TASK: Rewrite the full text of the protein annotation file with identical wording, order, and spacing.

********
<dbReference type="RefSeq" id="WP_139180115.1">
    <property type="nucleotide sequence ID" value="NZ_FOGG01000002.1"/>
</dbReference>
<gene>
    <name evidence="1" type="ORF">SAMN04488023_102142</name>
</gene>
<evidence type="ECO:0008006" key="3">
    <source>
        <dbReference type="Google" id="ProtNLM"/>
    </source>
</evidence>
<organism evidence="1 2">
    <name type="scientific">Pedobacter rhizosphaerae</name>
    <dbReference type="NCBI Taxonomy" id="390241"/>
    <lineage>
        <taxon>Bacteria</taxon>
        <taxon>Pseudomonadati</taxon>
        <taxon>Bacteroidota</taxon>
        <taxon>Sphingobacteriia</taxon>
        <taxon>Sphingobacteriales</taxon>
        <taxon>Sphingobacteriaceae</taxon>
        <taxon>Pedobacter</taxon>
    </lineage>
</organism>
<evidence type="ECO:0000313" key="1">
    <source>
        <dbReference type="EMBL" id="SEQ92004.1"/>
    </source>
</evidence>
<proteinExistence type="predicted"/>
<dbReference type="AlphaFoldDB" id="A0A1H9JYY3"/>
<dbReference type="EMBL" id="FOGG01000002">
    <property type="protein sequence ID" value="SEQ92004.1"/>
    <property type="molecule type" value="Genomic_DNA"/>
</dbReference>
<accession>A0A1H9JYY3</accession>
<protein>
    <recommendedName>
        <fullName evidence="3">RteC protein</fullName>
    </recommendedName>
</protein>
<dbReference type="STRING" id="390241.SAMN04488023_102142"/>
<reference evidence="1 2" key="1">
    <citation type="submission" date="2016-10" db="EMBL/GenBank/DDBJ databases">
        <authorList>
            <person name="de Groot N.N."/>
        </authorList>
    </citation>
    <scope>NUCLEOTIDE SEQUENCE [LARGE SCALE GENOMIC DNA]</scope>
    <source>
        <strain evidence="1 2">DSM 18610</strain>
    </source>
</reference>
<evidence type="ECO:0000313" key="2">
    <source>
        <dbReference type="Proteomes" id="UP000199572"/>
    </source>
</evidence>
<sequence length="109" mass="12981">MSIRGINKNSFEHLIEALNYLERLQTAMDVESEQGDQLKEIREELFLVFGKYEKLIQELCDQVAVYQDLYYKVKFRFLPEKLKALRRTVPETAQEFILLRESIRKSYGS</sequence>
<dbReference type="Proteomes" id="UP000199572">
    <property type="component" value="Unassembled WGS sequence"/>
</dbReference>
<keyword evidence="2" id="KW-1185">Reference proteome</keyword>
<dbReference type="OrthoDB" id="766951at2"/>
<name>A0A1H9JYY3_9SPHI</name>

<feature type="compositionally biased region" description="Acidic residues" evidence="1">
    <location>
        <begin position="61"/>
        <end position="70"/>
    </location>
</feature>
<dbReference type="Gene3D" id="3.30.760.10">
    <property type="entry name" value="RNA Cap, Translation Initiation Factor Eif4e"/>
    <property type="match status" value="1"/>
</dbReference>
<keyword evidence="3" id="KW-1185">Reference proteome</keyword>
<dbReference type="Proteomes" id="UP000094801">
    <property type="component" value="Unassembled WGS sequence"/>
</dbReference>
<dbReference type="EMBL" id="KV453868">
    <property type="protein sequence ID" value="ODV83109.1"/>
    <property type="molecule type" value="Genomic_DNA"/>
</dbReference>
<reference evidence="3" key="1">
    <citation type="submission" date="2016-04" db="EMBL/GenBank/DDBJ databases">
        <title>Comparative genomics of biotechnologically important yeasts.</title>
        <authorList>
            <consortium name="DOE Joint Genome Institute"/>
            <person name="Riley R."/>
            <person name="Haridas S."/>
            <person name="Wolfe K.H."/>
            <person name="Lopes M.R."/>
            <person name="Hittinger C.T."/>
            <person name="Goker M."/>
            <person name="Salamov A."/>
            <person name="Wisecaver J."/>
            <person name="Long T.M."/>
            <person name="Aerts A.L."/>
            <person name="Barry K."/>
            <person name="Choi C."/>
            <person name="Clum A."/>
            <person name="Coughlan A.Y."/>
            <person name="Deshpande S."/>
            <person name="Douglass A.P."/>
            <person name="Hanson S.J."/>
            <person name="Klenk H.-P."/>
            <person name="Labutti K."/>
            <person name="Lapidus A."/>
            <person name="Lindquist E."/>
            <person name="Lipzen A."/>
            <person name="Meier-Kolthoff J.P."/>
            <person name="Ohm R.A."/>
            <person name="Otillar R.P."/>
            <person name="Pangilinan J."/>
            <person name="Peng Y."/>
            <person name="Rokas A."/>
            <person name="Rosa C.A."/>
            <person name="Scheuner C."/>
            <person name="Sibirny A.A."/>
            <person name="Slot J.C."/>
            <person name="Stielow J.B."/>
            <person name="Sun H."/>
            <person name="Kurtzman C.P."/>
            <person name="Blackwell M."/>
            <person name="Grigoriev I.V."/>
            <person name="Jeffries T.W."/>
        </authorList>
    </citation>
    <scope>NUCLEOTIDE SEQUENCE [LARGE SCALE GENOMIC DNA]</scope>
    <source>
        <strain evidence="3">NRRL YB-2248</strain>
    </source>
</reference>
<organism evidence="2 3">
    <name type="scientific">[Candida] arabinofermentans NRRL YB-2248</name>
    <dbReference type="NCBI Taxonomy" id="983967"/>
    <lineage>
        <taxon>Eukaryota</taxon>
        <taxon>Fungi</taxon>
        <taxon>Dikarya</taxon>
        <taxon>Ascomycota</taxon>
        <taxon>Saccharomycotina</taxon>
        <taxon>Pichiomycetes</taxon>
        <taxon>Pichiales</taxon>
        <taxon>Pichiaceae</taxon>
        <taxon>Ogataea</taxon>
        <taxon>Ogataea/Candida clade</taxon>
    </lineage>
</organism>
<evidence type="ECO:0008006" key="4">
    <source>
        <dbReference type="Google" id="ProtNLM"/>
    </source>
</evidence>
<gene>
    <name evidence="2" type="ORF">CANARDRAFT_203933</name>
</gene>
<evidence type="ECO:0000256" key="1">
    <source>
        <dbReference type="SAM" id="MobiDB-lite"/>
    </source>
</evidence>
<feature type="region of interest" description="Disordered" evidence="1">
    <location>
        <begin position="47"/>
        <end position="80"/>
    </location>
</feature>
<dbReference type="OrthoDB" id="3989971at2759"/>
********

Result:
<dbReference type="RefSeq" id="WP_139180115.1">
    <property type="nucleotide sequence ID" value="NZ_FOGG01000002.1"/>
</dbReference>
<gene>
    <name evidence="1" type="ORF">SAMN04488023_102142</name>
</gene>
<evidence type="ECO:0008006" key="3">
    <source>
        <dbReference type="Google" id="ProtNLM"/>
    </source>
</evidence>
<organism evidence="1 2">
    <name type="scientific">Pedobacter rhizosphaerae</name>
    <dbReference type="NCBI Taxonomy" id="390241"/>
    <lineage>
        <taxon>Bacteria</taxon>
        <taxon>Pseudomonadati</taxon>
        <taxon>Bacteroidota</taxon>
        <taxon>Sphingobacteriia</taxon>
        <taxon>Sphingobacteriales</taxon>
        <taxon>Sphingobacteriaceae</taxon>
        <taxon>Pedobacter</taxon>
    </lineage>
</organism>
<evidence type="ECO:0000313" key="1">
    <source>
        <dbReference type="EMBL" id="SEQ92004.1"/>
    </source>
</evidence>
<proteinExistence type="predicted"/>
<dbReference type="AlphaFoldDB" id="A0A1H9JYY3"/>
<dbReference type="EMBL" id="FOGG01000002">
    <property type="protein sequence ID" value="SEQ92004.1"/>
    <property type="molecule type" value="Genomic_DNA"/>
</dbReference>
<accession>A0A1H9JYY3</accession>
<protein>
    <recommendedName>
        <fullName evidence="3">RteC protein</fullName>
    </recommendedName>
</protein>
<dbReference type="STRING" id="390241.SAMN04488023_102142"/>
<reference evidence="1 2" key="1">
    <citation type="submission" date="2016-10" db="EMBL/GenBank/DDBJ databases">
        <authorList>
            <person name="de Groot N.N."/>
        </authorList>
    </citation>
    <scope>NUCLEOTIDE SEQUENCE [LARGE SCALE GENOMIC DNA]</scope>
    <source>
        <strain evidence="1 2">DSM 18610</strain>
    </source>
</reference>
<evidence type="ECO:0000313" key="2">
    <source>
        <dbReference type="Proteomes" id="UP000199572"/>
    </source>
</evidence>
<sequence length="109" mass="12981">MSIRGINKNSFEHLIEALNYLERLQTAMDVESEQGDQLKEIREELFLVFGKYEKLIQELCDQVAVYQDLYYKVKFRFLPEKLKALRRTVPETAQEFILLRESIRKSYGS</sequence>
<dbReference type="Proteomes" id="UP000199572">
    <property type="component" value="Unassembled WGS sequence"/>
</dbReference>
<keyword evidence="2" id="KW-1185">Reference proteome</keyword>
<dbReference type="OrthoDB" id="766951at2"/>
<name>A0A1H9JYY3_9SPHI</name>

<feature type="compositionally biased region" description="Acidic residues" evidence="1">
    <location>
        <begin position="61"/>
        <end position="70"/>
    </location>
</feature>
<dbReference type="Gene3D" id="3.30.760.10">
    <property type="entry name" value="RNA Cap, Translation Initiation Factor Eif4e"/>
    <property type="match status" value="1"/>
</dbReference>
<keyword evidence="3" id="KW-1185">Reference proteome</keyword>
<dbReference type="Proteomes" id="UP000094801">
    <property type="component" value="Unassembled WGS sequence"/>
</dbReference>
<dbReference type="EMBL" id="KV453868">
    <property type="protein sequence ID" value="ODV83109.1"/>
    <property type="molecule type" value="Genomic_DNA"/>
</dbReference>
<reference evidence="3" key="1">
    <citation type="submission" date="2016-04" db="EMBL/GenBank/DDBJ databases">
        <title>Comparative genomics of biotechnologically important yeasts.</title>
        <authorList>
            <consortium name="DOE Joint Genome Institute"/>
            <person name="Riley R."/>
            <person name="Haridas S."/>
            <person name="Wolfe K.H."/>
            <person name="Lopes M.R."/>
            <person name="Hittinger C.T."/>
            <person name="Goker M."/>
            <person name="Salamov A."/>
            <person name="Wisecaver J."/>
            <person name="Long T.M."/>
            <person name="Aerts A.L."/>
            <person name="Barry K."/>
            <person name="Choi C."/>
            <person name="Clum A."/>
            <person name="Coughlan A.Y."/>
            <person name="Deshpande S."/>
            <person name="Douglass A.P."/>
            <person name="Hanson S.J."/>
            <person name="Klenk H.-P."/>
            <person name="Labutti K."/>
            <person name="Lapidus A."/>
            <person name="Lindquist E."/>
            <person name="Lipzen A."/>
            <person name="Meier-Kolthoff J.P."/>
            <person name="Ohm R.A."/>
            <person name="Otillar R.P."/>
            <person name="Pangilinan J."/>
            <person name="Peng Y."/>
            <person name="Rokas A."/>
            <person name="Rosa C.A."/>
            <person name="Scheuner C."/>
            <person name="Sibirny A.A."/>
            <person name="Slot J.C."/>
            <person name="Stielow J.B."/>
            <person name="Sun H."/>
            <person name="Kurtzman C.P."/>
            <person name="Blackwell M."/>
            <person name="Grigoriev I.V."/>
            <person name="Jeffries T.W."/>
        </authorList>
    </citation>
    <scope>NUCLEOTIDE SEQUENCE [LARGE SCALE GENOMIC DNA]</scope>
    <source>
        <strain evidence="3">NRRL YB-2248</strain>
    </source>
</reference>
<organism evidence="2 3">
    <name type="scientific">[Candida] arabinofermentans NRRL YB-2248</name>
    <dbReference type="NCBI Taxonomy" id="983967"/>
    <lineage>
        <taxon>Eukaryota</taxon>
        <taxon>Fungi</taxon>
        <taxon>Dikarya</taxon>
        <taxon>Ascomycota</taxon>
        <taxon>Saccharomycotina</taxon>
        <taxon>Pichiomycetes</taxon>
        <taxon>Pichiales</taxon>
        <taxon>Pichiaceae</taxon>
        <taxon>Ogataea</taxon>
        <taxon>Ogataea/Candida clade</taxon>
    </lineage>
</organism>
<evidence type="ECO:0008006" key="4">
    <source>
        <dbReference type="Google" id="ProtNLM"/>
    </source>
</evidence>
<gene>
    <name evidence="2" type="ORF">CANARDRAFT_203933</name>
</gene>
<evidence type="ECO:0000256" key="1">
    <source>
        <dbReference type="SAM" id="MobiDB-lite"/>
    </source>
</evidence>
<feature type="region of interest" description="Disordered" evidence="1">
    <location>
        <begin position="47"/>
        <end position="80"/>
    </location>
</feature>
<dbReference type="OrthoDB" id="3989971at2759"/>